|Treatment Naive patient: PI or Integrase Inhibitors
Apr 3, 2015
Dear. Dr. Young, I was just diagnosed in December 2014 with a VL of 1,600,000 copies/ul and a CD4 of 88. After 7 weeks of treatment, my CD4 is 350 (CD4% still low is 12%) and my VL is down to 5,000 copies/ul. I am currently on Truvada/Prezista/Norvir. Given the latest results of the SAILING study and others, and given that my viral resistance tests are negative so far, do you think it would be a good idea to switch to Triumeq or other PI-sparing regimen (given the likelihood of lipodystrophy and metabolic problems associated with PIs)?. Also, do you think it would be better to stay on Tenofovir ( or the new upcoming Tenofovir, for that matter) plus an integrase inhibitor(Dolutegravir) or switch to Abacabir altogether to avoid future renal problems?. Like all of us here, I am trying to reduce the likelihood of long term toxicity without compromising efficacy.
Looking forward to your response. Thank you very much for your help. John
Response from Dr. Young
Hello John and thanks for posting.
First off, it seems like the trajectory of your labs is excellent, and while you've not yet reached an undetectable viral load, your headed that way. There will likely soon be a single pill version of your regimen, if pill number is a negative aspect of your current regimen, using a new formulation of tenofovir (called TAF) which has slightly improved kidney and bone safety characteristics.
You're on a very good regimen, and there's no immediate need to switch. That said, I'm a fan of integrase inhibitor-based treatments- and recent studies with raltegravir (Isentress) and dolutegravir (Tivicay, part of Triumeq) have actually shown superior results overall compared with your Truvada + boosted Prezista regimen.
If you have normal kidney function, there's no rush or need to switch off of tenofovir (part of Truvada); make sure that you have some type of assessment for bone health too. If your genetic screen is negative for the HLA B5701 marker, then abacavir (part of Epzicom and Triumeq) could be an option, and one that carries no significant kidney or bone toxicity (though some people question if there might be increased cardiovascular disease risk- I for one don't find it of great concern).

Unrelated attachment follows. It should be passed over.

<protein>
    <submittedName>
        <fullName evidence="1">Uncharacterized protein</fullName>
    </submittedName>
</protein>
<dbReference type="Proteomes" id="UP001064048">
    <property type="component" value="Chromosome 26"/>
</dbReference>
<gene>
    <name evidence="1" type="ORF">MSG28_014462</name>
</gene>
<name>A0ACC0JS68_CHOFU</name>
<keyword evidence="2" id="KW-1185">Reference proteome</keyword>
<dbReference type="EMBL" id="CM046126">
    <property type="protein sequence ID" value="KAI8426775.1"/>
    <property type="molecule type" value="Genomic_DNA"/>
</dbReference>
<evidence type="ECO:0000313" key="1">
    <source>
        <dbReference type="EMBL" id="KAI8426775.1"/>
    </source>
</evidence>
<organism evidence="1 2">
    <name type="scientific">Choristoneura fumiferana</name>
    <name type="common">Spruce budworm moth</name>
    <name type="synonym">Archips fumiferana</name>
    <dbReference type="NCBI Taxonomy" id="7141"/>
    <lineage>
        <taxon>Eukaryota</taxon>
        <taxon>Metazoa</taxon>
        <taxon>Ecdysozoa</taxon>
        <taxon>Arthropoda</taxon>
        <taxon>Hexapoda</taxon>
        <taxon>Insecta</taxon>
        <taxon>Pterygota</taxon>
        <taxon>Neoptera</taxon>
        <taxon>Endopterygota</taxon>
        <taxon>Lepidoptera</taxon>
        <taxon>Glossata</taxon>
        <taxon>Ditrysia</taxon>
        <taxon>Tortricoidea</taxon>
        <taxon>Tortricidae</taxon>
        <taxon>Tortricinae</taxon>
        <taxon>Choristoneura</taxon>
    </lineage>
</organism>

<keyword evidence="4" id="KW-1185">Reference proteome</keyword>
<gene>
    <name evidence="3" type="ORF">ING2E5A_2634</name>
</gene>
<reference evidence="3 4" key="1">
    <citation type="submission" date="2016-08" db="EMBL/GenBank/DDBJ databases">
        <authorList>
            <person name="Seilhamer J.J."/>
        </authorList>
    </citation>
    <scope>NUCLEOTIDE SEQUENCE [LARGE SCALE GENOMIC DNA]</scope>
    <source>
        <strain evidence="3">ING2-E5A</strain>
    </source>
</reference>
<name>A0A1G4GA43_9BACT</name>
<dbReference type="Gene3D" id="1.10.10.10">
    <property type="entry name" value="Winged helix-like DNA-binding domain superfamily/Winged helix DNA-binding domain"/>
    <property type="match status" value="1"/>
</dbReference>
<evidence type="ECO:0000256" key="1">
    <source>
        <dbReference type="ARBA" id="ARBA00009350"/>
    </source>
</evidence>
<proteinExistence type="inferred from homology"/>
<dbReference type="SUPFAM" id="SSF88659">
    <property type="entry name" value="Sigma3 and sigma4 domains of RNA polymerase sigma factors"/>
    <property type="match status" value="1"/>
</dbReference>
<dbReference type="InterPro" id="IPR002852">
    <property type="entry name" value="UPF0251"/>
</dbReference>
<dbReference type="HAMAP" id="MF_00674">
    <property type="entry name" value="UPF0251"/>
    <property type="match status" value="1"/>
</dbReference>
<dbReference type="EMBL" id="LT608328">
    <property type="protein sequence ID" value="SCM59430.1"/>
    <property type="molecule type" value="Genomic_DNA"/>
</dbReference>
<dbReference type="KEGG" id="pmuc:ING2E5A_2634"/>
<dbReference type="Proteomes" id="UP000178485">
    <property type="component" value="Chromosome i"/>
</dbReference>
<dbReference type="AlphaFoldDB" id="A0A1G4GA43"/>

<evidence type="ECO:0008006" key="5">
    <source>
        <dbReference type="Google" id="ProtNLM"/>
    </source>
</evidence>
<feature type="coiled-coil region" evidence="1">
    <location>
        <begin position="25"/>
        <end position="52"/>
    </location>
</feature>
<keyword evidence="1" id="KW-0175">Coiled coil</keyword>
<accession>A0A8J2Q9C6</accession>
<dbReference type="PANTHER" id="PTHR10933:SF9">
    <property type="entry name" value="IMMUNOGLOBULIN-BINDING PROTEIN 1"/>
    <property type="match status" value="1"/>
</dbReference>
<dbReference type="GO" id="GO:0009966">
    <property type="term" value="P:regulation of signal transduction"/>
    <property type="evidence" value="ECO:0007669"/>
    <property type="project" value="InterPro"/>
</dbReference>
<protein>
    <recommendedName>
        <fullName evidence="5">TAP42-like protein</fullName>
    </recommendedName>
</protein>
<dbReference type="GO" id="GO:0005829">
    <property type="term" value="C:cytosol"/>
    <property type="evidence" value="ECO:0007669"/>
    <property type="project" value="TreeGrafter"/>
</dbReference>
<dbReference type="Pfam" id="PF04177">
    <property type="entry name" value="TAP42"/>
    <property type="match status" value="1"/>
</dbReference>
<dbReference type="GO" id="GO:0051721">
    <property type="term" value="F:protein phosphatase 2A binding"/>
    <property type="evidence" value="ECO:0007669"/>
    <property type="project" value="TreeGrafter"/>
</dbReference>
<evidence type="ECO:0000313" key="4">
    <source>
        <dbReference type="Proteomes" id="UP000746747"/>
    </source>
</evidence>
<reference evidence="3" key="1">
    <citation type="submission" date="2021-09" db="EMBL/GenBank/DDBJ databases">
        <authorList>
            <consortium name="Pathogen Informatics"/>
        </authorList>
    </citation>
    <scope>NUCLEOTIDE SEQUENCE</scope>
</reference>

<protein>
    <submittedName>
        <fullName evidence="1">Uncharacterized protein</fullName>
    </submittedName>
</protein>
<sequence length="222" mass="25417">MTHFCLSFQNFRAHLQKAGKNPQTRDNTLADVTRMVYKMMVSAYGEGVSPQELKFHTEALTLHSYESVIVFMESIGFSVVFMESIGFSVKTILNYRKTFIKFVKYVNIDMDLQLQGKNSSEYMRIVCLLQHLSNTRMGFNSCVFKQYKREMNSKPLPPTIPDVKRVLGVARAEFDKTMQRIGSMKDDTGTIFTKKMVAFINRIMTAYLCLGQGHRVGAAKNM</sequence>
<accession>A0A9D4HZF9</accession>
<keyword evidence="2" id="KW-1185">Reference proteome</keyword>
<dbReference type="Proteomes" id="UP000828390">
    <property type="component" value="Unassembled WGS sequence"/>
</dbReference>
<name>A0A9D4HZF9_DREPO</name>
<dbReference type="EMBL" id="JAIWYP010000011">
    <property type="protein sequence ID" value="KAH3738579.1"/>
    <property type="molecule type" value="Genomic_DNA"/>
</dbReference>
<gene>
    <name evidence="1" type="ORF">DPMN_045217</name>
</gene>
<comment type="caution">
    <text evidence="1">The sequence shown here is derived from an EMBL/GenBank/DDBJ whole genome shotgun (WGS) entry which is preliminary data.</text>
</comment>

In the end, it would be good to take a careful inventory of your current health, and health risks, then balance that against the known safety profile of the medications. In general, most of my patients are migrating to integrase-based treatments for their improved tolerability profile.
I hope that helps, and feel free to write back. Be well, BY
one Hour late in taking my drugs
changing eth combinations of HIV drug
This forum is designed for educational purposes only, and experts are not rendering medical, mental health, legal or other professional advice or services. If you have or suspect you may have a medical, mental health, legal or other problem that requires advice, consult your own caregiver, attorney or other qualified professional.
Experts appearing on this page are independent and are solely responsible for editing and fact-checking their material. Neither TheBody.com nor any advertiser is the publisher or speaker of posted visitors' questions or the experts' material.